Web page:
|Year : 2020 | Volume
| Issue : 11 | Page : 2493-2494
Globe rupture following eye rubbing in a case of Terrien's marginal degeneration in a young male
Surbhi Khurana, Parul Chawla Gupta, Aman Kumar, Jagat Ram
Advanced Eye Centre, Post Graduate Institute of Medical Education and Research, Chandigarh, India
|Date of Submission||10-Oct-2019|
|Date of Acceptance||24-Jun-2020|
|Date of Web Publication||26-Oct-2020|
Dr. Jagat Ram
Advanced Eye Centre, Post Graduate Institute of Medical Education and Research, Chandigarh
Source of Support: None, Conflict of Interest: None
Keywords: Anterior segment OCT of Terrien's marginal degeneration, open globe injury in Terrien's marginal degeneration, Terrien's marginal degeneration
|How to cite this article:|
Khurana S, Gupta PC, Kumar A, Ram J. Globe rupture following eye rubbing in a case of Terrien's marginal degeneration in a young male. Indian J Ophthalmol 2020;68:2493-4
|How to cite this URL:|
Khurana S, Gupta PC, Kumar A, Ram J. Globe rupture following eye rubbing in a case of Terrien's marginal degeneration in a young male. Indian J Ophthalmol [serial online] 2020 [cited 2020 Nov 27];68:2493-4. Available from: https://www.ijo.in/text.asp?2020/68/11/2493/299033
A 25-year-old male presented with decreased vision 2 days after right eye open globe injury (OGI) repair. Patient's records mentioned OGI (Type A Zone I Grade III) OD following a trivial blunt trauma while rubbing his eye by his finger. The patient denied any other history of ocular trauma. On ocular examination, his best corrected visual acuity was 20/400 OD (+11.0 DS/-4.5 × 90 DC) and 20/30 OS (-3.5 × 90 DC). Slit-lamp examination revealed repaired limbal perforation in the right eye, with iatrogenic superior aniridia [Figure 1]a. There was presence of 360° peripheral corneal thinning adjacent to limbus, with superficial vascularization and lipid deposition at its leading edge in both eyes [Figure 1]b, [Figure 1]c, [Figure 1]d, [Figure 1]e, [Figure 1]f. Corneal thinning was maximum in superior cornea, with intact overlying epithelium. Crystalline lens was absent in the right eye; and might have expulsed at the time of primary repair. Fundus examination and systemic history were unremarkable. Corneal topography revealed “against-the-rule” corneal astigmatism of 4.8 Diopters OS (K1 = 41.6D@92.6°; K2 = 46.4D@ 2.6°) [Figure 2]. Anterior segment optical coherence tomography of the left eye revealed peripheral corneal thinning [Figure 3]. Both the investigations were distorted for right eye. A diagnosis of bilateral Terrien's Marginal Degeneration (TMD) was made. Advanced TMD led to globe rupture in the area of superior thinning following eye rubbing in our patient. Patient was kept under close observation and planned for sclerokeratoplasty with aniridia scleral-fixated intraocular lens OD.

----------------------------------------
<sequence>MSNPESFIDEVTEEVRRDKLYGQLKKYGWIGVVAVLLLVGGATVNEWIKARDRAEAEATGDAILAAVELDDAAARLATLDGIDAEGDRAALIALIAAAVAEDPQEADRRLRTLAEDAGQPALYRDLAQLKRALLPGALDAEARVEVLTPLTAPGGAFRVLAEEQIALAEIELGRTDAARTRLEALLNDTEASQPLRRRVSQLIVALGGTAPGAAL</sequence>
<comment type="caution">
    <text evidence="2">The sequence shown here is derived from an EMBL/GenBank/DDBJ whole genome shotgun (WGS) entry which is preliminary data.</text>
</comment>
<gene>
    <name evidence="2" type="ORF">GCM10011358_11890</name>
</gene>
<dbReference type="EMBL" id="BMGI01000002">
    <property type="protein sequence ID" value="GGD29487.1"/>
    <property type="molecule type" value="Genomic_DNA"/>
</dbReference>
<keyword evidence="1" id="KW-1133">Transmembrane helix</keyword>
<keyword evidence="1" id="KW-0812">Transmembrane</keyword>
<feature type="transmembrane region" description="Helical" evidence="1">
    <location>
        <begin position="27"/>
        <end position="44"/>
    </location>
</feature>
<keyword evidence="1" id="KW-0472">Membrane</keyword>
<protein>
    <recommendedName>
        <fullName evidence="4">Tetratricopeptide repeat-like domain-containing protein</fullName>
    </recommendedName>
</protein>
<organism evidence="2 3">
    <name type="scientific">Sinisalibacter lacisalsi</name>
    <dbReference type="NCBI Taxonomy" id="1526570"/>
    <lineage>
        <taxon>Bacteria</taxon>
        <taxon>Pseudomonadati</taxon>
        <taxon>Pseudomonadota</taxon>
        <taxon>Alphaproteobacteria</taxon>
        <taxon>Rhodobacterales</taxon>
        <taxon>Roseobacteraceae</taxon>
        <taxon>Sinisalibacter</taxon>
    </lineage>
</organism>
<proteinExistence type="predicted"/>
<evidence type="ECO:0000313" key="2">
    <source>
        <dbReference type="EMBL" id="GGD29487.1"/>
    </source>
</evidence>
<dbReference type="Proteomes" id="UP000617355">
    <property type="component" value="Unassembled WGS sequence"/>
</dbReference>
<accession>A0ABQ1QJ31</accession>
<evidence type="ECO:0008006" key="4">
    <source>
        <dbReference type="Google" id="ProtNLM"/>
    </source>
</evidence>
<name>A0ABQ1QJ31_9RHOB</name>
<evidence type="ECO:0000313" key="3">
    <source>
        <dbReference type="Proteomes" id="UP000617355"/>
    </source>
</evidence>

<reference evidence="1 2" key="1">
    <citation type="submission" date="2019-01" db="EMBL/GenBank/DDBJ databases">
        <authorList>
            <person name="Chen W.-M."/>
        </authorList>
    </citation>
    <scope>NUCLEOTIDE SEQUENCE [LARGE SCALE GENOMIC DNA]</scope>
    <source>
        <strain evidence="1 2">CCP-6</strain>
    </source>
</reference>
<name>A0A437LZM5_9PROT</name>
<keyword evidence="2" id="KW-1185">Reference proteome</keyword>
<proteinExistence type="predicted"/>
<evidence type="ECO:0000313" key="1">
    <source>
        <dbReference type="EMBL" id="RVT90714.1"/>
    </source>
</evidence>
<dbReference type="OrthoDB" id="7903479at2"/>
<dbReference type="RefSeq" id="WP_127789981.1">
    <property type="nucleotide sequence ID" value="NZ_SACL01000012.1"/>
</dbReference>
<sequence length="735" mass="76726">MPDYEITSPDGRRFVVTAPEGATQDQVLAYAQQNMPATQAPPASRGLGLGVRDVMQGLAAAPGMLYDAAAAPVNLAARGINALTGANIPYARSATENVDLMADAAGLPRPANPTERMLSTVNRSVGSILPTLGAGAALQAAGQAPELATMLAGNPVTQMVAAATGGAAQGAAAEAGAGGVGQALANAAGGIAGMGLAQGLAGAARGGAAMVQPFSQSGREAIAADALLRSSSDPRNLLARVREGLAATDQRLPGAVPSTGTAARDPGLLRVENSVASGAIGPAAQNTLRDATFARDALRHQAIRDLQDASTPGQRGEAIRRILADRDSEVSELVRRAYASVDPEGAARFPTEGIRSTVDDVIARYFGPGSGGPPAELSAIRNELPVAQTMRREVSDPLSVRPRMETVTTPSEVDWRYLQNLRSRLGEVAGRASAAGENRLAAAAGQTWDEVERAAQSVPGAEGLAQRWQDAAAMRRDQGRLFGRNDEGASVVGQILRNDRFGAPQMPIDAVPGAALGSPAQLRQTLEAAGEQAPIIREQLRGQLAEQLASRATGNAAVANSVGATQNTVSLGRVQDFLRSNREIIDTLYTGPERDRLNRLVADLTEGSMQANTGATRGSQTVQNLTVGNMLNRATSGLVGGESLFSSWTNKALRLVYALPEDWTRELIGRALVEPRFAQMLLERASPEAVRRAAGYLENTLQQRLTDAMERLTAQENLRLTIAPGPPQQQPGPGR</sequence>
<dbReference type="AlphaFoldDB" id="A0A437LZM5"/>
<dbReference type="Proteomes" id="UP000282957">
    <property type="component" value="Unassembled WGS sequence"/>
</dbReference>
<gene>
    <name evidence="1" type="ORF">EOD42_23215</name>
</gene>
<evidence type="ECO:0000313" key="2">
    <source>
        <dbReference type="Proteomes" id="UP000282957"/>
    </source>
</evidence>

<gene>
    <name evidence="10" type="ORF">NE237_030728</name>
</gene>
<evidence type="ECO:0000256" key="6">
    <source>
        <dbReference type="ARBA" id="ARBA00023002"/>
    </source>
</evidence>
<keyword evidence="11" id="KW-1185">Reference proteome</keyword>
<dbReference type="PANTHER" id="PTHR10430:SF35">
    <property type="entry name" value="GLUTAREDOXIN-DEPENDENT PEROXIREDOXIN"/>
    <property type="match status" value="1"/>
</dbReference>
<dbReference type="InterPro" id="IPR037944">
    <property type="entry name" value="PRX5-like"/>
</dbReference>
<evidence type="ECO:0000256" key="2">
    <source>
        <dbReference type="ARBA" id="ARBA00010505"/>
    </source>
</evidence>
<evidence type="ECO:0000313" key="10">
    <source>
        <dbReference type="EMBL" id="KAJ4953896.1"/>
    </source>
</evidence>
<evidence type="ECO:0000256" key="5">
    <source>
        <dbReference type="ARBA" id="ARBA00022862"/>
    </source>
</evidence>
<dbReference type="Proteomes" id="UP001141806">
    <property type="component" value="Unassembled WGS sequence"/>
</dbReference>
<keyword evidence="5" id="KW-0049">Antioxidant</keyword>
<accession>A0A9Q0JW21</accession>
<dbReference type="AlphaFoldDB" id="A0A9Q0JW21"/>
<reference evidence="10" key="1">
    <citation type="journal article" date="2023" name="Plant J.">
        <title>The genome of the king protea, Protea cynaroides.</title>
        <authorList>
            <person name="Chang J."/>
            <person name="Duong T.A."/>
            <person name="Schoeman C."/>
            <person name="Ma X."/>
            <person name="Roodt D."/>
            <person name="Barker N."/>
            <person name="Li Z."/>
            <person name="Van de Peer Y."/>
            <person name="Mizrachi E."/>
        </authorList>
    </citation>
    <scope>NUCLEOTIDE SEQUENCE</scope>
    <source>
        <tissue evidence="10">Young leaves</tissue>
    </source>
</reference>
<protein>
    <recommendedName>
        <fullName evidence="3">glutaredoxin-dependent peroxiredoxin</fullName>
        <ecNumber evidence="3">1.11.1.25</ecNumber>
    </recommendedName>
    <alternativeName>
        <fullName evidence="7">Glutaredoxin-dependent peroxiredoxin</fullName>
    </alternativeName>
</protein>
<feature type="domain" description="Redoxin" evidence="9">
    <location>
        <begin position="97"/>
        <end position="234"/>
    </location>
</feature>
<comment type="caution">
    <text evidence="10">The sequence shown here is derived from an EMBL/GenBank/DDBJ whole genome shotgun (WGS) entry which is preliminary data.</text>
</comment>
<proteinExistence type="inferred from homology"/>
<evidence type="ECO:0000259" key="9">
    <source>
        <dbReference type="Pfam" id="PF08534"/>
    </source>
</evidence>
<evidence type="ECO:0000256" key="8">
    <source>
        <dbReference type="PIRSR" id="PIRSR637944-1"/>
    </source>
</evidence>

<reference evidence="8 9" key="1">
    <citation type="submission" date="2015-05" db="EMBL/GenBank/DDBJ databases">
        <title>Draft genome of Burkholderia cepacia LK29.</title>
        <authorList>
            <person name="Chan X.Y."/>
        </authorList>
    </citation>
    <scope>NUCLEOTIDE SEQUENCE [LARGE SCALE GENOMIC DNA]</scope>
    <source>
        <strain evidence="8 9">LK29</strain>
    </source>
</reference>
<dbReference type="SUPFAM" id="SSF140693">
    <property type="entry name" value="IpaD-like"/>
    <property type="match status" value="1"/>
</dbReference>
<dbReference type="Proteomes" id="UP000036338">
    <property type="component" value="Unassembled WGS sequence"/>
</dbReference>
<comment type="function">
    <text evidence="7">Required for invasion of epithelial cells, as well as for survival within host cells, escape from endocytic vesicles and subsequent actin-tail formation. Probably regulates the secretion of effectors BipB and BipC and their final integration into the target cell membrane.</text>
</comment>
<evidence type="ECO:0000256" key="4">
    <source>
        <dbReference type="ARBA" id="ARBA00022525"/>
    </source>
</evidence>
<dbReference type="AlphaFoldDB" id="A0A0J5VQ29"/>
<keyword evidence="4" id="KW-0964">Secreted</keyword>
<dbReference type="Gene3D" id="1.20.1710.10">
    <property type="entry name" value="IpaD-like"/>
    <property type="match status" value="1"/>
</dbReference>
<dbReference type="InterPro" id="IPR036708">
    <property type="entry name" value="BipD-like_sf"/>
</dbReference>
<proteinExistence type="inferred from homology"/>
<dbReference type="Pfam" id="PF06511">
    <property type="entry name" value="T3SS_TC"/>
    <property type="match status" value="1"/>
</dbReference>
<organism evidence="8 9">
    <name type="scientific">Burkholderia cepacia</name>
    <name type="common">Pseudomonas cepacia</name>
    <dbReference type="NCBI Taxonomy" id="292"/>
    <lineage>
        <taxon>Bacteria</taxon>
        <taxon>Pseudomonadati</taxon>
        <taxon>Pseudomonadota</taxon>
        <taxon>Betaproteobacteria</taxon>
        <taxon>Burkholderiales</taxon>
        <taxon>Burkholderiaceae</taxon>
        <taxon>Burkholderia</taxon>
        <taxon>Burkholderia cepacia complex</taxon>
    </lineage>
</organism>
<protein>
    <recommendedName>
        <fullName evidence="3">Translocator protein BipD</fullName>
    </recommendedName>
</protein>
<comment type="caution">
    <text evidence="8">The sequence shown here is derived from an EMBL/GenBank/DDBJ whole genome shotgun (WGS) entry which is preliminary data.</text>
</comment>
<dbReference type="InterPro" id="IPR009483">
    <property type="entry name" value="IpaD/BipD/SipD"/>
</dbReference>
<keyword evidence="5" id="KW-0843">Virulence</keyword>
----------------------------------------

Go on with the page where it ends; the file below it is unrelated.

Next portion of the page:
|Figure 1: (a) Slit lamp photograph OD showing repaired limbal perforation, superior aniridia and aphakia. (b) Slit lamp photograph OS (diffuse illumination) showing 360° peripheral corneal thinning, maximum in the superior cornea. (c) Slit illumination OS showing superior stromal thinning. (d) Superior stromal thinning with a clear zone separating the limbus and intact overlying epithelium. (e) Lipid deposition with superficial vascularization at the inferior limbus. (f) Extensive lipid deposition with superficial vascularization at nasal limbus OS|
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|Figure 2: Four refractive maps of the left eye on Pentacam (Oculus GmBH, Germany) showing corneal astigmatism of 4.8 Diopters, peripheral corneal thinning (maximum at superior limbus) and 570 μm corneal thickness at apex|
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|Figure 3: Anterior segment optical coherence tomography (Casia2, Tomey GmBH, Germany) of the left eye showing peripheral corneal thinning (superior and inferior)|
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| Discussion|| |
TMD is a rare, slowly progressive, bilateral peripheral ectatic disorder seen in males in third to fifth decade of life. It may cause decreased vision due to “against- the-rule” astigmatism., Imbalance in corneal homeostasis has been believed to cause corneal stromal loss in TMD, causing spontaneous perforation in 9% of such cases., Early diagnosis and close observation is essential in TMD to prevent ocular injuries spontaneously or following trivial trauma.
Declaration of patient consent
The authors certify that they have obtained all appropriate patient consent forms. In the form the patient(s) has/have given his/her/their consent for his/her/their images and other clinical information to be reported in the journal. The patients understand that their names and initials will not be published and due efforts will be made to conceal their identity, but anonymity cannot be guaranteed.
Financial support and sponsorship
Conflicts of interest
There are no conflicts of interest.
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[Figure 1], [Figure 2], [Figure 3]